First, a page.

In light of this we ask the Commission on Human Rights in South Sudan, “what immediate challenges and obstacles exist that restrict access to and inclusion of the most marginalised and affected victims of the conflict in South Sudan?”

Thank you.


In addressing peaceful solutions and paths toward peace in Syria, GICJ and EAFORD strongly recommended combating impunity and making good use of universal jurisdiction in collaboration with other states and NGOs.

Item 3: General Debate

11 March 2019

Delivered by: Pia Marie Siebert

Mr. President,  

Since March 2011, civilians in the Syrian Arab Republic have had to face the most atrocious crimes: they have been killed, injured, displaced and their property destroyed. Whole families have disappeared. Numerous civilians have been arbitrarily detained and systematically tortured.

The responsibility to hold the perpetrators of these borderless crimes accountable is on each and every state. These crimes go to the core of our human dignity.

Apart from the creation of a special tribunal or referring to the International Criminal Court, universal jurisdiction is a powerful tool that allows each and every state to prosecute war criminals in its national courts and therefore, to tackle impunity and to ensure justice for victims.

EAFORD and Geneva International Centre for Justice would like to underline that accountability is a precondition for sustainable peace in Syria and other ongoing conflicts in the Middle East and it has to be the foundation of any peaceful solution.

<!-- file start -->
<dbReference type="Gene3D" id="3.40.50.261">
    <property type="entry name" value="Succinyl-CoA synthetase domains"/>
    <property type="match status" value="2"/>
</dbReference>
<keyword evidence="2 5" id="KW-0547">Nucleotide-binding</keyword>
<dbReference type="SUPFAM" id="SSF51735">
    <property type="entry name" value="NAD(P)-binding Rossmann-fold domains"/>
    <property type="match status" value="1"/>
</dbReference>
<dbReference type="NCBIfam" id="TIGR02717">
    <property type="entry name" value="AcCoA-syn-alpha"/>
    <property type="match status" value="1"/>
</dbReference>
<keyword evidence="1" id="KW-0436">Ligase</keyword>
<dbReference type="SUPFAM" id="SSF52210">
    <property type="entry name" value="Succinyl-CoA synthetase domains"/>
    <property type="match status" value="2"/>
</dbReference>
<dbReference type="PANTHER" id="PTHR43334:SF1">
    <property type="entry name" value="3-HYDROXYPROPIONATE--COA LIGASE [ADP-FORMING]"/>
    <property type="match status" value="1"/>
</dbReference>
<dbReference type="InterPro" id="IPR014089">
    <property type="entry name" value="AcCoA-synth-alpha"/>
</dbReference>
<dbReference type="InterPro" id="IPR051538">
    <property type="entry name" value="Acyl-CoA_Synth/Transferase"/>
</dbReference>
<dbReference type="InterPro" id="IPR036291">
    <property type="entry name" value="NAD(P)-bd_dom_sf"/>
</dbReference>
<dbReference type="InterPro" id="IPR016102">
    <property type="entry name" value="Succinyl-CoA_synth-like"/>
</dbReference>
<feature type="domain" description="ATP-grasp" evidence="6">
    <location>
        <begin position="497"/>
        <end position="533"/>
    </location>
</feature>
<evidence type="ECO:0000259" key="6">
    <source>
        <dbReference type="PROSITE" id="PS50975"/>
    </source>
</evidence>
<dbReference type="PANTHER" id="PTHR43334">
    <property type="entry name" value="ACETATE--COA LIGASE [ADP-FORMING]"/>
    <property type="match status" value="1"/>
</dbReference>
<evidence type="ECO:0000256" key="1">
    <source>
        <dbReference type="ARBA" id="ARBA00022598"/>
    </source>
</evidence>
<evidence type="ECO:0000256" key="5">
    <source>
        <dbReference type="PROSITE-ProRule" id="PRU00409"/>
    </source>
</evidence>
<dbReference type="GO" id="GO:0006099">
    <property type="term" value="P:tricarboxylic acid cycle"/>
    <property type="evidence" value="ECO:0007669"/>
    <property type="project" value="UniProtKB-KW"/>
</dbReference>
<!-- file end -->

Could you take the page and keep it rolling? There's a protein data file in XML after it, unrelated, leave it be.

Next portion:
• We urge each and every state to assume its responsibility to combat impunity by
  • referring cases to the ICC
  • creating ad hoc special tribunals

And making effective use of the available powerful tool of universal jurisdiction in collaboration with other states and NGOs.

Je vous remercie M. le Président.  


GICJ jointly addressed the grave humanitarian situation millions of Venezuelans face in their country and cautioned against military intervention or sanctions, which will only worsen the situation for civilians in the country.

Item 2 — General Debate on HC/SG Country Reports

20 March 2019

Delivered by: Giulia Marini

Thank you, Mr. President.

We welcome the annual report and the oral updates of the UN High Commissioner for Human Rights. We would like to address to this Council our concerns on the situation occurring in Venezuela.

As reported by the UN High Commissioner for Refugee, in the last few years over 3 million Venezuelans fled the country. This exodus, the largest in the recent history of Latin America, is due to the ongoing humanitarian crisis affecting Venezuela. People continue to leave the country due to the lack of food, medicine, and essential services. In this regard, we hope that there would be no further actions worsening the humanitarian situation.

Our organization and Geneva International Centre for Justice are deeply concerned by the growing calls for military intervention in Venezuela. Today marks the 16th anniversary of the invasion of Iraq. Until this day, the Iraqi people are suffering from the devastating aftermath of the invasion, occupation, and military campaigns. The international community cannot let the same thing happen in Venezuela.

Mr. President, we would like to remind the Council and its members that any military intervention can only worsen the current situation. Likewise, sanctions will lead to the starvation of the population and to collapse of the health system. We agree with the Special Rapporteur on the negative impact of the unilateral coercive measures that dialogue should be the foundation of peaceful settlement of disputes. Therefore, the international community should engage in constructive dialogue with the Government of Venezuela to find solutions to the very real challenges being faced.